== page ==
The actual supporting role is provided by Kevin Coster as gruff Al Harrison. He’s a shoo-in for this sort of thing and is excellent. Harrison is responsible for the mission, needs a maths problem fixing and Johnson can fix it, but segregation is making it difficult. Harrison is no champion of Civil Rights, he’s just frustrated that one of his staff can’t do her damn job because she has to use a separate bathroom, a forty-minute round-trip away. In a stand-out scene, he deals with that bathroom in typical Kevin Costner fashion.
It is fantastic entertainment, but Costner’s character has become the focus of criticism that the film is using a white saviour fantasy plot-line. When you realise the truth behind the story, it is obvious the Harrison character is being used as a narrative wrench and the reality is that NASA had their cake and ate it.
Hollywood has a tendency to play around with history to suit a purpose. Not tweaking this true story would, perhaps, have had a more sombre result with intentions just as contrived, but the struggle for Civil Rights in 1960s United States is well-served by cinema elsewhere. The results are often incisive and the world seems to need reminding that freedom isn’t cheap. It was a long, bloody battle and one that easily slips back when self-entitled complacency is allowed to creep back into society. Selma is a brilliant on-the-nose recent example and 12 Years A Slave pulls no punches as it reflects on the brutal history behind racial persecution.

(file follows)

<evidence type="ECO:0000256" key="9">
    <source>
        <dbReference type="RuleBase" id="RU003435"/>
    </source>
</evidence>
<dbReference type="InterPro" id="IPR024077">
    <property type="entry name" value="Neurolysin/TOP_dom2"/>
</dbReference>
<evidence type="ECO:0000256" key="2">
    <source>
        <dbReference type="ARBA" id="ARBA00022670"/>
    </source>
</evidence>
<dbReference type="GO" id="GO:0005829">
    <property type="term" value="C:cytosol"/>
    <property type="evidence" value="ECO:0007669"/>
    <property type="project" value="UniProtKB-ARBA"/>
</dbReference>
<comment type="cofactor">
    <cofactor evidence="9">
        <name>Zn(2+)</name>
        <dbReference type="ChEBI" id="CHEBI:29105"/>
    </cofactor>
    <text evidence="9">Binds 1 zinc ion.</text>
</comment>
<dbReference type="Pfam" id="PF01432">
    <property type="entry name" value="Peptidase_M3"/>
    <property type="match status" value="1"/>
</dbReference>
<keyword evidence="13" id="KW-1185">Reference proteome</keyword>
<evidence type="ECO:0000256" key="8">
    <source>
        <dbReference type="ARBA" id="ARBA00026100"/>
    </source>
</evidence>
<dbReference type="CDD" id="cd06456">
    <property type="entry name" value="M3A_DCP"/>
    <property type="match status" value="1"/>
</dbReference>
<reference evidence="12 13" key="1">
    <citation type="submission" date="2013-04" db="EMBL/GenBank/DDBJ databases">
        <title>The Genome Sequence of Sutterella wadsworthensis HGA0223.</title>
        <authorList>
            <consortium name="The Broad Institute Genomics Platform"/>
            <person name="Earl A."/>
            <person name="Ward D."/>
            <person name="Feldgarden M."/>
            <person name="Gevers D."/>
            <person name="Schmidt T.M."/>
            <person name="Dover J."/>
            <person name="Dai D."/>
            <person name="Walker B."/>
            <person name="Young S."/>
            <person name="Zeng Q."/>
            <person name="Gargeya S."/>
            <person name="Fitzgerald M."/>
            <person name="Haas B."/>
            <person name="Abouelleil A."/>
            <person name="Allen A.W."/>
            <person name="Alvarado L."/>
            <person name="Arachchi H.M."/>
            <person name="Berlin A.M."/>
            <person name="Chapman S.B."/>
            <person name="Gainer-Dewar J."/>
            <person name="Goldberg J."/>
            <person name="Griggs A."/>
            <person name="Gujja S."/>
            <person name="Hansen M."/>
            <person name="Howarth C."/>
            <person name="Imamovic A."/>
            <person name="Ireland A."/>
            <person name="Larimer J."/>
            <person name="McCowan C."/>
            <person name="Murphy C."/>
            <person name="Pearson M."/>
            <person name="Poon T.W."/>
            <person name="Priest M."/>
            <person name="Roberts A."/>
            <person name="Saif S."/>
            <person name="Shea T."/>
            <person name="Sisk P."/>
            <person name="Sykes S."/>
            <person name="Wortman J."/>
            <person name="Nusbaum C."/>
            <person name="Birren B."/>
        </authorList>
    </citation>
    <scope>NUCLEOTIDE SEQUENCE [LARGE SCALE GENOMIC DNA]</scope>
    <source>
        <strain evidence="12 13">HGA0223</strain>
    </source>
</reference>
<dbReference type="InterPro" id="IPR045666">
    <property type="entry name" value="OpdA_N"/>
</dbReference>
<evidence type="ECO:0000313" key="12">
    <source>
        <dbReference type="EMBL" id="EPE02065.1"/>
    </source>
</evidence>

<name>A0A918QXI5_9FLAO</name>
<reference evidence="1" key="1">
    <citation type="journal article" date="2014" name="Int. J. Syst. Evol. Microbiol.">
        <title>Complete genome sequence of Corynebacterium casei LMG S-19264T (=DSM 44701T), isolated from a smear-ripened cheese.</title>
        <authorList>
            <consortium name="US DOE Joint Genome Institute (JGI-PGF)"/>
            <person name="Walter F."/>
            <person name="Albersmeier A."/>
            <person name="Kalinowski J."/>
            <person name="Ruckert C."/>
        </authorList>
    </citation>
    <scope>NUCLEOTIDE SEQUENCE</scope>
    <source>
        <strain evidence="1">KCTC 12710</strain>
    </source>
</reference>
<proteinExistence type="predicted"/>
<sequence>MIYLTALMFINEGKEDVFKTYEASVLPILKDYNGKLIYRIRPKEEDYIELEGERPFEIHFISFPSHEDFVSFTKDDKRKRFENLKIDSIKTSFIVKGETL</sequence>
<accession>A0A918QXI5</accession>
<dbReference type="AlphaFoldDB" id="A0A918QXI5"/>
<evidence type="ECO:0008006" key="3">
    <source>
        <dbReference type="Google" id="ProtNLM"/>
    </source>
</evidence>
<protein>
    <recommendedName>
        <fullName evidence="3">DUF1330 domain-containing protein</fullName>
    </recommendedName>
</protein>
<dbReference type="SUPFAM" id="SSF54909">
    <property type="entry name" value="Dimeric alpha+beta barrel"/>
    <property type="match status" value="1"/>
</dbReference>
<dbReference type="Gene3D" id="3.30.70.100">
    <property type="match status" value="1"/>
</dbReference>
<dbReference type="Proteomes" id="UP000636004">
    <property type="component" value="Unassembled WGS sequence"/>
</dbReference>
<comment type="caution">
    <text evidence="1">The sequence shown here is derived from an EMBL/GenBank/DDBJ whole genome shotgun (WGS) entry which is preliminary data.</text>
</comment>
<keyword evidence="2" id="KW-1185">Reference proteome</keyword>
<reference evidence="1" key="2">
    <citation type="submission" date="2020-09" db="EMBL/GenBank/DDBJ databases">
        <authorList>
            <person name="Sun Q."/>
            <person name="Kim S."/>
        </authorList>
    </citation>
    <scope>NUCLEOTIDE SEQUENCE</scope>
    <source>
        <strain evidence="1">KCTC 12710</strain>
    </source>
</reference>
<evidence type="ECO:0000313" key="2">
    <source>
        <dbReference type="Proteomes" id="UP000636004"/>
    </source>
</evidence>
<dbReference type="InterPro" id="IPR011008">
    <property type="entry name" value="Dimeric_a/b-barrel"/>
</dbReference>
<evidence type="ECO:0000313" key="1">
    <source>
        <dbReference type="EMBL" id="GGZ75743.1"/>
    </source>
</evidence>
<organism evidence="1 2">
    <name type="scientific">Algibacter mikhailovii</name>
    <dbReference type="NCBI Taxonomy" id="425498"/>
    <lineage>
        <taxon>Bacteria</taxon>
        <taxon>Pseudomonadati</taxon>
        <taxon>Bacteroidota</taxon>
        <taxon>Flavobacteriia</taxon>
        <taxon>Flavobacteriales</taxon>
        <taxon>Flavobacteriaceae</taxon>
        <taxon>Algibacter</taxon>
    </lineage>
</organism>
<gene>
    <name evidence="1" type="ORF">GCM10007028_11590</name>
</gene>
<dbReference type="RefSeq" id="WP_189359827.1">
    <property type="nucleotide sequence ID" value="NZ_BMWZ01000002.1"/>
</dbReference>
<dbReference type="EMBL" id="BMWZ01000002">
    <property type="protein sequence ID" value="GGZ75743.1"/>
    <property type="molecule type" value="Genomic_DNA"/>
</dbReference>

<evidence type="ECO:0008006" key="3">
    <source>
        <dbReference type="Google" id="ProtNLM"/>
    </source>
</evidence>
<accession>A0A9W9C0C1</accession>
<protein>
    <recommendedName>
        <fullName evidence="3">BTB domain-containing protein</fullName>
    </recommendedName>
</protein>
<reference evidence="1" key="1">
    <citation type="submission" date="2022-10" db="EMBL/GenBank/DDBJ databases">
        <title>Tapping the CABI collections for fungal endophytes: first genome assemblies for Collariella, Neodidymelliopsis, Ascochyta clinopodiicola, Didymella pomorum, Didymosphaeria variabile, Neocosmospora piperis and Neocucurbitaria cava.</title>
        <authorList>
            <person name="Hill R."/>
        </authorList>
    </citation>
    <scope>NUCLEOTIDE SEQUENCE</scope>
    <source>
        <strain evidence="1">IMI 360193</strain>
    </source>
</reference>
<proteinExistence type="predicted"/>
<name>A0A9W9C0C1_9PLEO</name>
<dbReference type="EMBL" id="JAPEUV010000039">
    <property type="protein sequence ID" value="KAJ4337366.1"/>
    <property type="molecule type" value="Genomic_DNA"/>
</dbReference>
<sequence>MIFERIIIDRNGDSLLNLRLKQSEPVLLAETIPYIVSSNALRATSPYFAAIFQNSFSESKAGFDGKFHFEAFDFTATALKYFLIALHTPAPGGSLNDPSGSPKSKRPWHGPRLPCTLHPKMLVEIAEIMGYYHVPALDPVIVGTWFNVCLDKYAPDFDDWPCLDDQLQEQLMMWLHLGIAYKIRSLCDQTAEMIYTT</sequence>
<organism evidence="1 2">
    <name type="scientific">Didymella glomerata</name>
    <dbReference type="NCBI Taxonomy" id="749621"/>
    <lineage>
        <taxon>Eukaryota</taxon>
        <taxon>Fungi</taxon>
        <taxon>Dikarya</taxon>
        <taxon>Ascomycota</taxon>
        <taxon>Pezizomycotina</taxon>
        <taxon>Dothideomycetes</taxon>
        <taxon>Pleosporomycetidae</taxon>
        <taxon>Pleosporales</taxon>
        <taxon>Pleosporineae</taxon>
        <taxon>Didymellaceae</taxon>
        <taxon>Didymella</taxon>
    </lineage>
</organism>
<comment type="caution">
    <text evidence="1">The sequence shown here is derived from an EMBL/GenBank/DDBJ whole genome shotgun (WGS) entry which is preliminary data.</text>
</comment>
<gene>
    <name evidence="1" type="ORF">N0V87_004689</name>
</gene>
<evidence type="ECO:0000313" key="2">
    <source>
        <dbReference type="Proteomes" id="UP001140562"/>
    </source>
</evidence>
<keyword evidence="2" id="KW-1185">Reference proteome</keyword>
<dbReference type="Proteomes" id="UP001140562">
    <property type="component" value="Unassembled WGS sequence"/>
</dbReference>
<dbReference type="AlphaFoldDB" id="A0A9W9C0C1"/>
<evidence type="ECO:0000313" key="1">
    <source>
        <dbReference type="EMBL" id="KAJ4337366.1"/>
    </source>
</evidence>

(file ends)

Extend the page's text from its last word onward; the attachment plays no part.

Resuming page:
With a lighter, often comedic touch, Hidden Figures is just as effective, in a similar mould to 2011’s The Help. Both films tell their stories in safe, broad strokes, but they’re nevertheless accessible and it’s easy to connect with the characters who are “regular people”. No overt politics, no violence, no lobbying the White House; these are the people Martin Luther King fought so hard for. A battle for rights afforded to everybody else; a right to be recognised and a run at life like other human beings. These women are easy to spot even in modern society. They fight for the opportunity to perform their jobs and be recognised for their achievements.
Adapting certain facts for the purpose of cinematic entertainment is Hollywood MO, it doesn’t necessarily disrespect author Margot Lee Shetterly’s more faithful account. Each cultural medium works together, reintroducing the figures of Johnson, Vaughan and Jackson and making new generations aware of their work and story, should be commended.
For that to succeed, the narrative has to reward the film version of Katherine G. Johnson where NASA failed to. She maintained dignity and commitment throughout her career. It’s a sobering thought that she and her colleagues remained unknown for far longer than the film implies, but that’s not the story Melfi wanted to tell and there are other facets to consider; the allure of conquering space exploration before the Russians and the simple fact that women were not expected to have such ambitions.
This truly affecting film will inspire the young and old for generations. Hidden Figures is an impactful, uplifting and entertaining, if sobering, film - a family favourite for years to come.
Finally these amazing, accomplished figures of history are no longer hidden.